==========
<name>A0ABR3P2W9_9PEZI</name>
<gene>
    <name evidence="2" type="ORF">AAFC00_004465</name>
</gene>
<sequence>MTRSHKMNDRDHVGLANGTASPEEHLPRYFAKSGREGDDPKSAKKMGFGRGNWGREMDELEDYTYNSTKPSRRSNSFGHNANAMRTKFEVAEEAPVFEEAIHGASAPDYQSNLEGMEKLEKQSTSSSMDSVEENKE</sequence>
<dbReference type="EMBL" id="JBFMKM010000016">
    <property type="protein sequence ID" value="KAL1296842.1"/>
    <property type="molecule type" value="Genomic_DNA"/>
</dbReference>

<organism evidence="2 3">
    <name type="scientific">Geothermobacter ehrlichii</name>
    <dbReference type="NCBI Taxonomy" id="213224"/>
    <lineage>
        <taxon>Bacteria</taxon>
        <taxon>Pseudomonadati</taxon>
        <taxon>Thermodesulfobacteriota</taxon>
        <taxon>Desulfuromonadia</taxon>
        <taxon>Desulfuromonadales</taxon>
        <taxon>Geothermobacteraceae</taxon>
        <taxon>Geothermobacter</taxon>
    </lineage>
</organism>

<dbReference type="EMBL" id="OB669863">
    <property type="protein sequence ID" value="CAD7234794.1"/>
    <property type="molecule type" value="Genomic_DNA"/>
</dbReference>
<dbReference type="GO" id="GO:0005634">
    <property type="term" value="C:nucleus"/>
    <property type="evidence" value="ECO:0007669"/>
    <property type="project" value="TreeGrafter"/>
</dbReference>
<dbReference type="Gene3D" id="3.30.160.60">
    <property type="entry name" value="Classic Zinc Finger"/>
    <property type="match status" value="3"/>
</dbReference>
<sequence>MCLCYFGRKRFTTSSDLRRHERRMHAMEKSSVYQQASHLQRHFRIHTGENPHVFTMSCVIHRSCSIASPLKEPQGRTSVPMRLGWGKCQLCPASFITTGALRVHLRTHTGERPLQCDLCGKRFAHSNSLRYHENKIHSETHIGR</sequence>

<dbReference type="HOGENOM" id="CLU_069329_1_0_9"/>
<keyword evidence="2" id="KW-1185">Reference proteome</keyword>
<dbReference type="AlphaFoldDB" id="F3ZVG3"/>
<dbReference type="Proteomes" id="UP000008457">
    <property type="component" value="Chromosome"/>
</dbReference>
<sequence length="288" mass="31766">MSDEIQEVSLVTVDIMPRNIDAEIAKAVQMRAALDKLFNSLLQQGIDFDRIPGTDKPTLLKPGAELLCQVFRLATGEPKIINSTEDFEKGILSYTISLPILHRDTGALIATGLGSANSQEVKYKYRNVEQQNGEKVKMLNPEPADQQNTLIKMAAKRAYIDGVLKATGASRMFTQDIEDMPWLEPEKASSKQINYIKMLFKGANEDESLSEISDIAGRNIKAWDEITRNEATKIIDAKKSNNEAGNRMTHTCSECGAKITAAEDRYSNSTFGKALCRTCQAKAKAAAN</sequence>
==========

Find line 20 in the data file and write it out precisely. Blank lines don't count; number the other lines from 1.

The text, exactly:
        <taxon>Geothermobacter</taxon>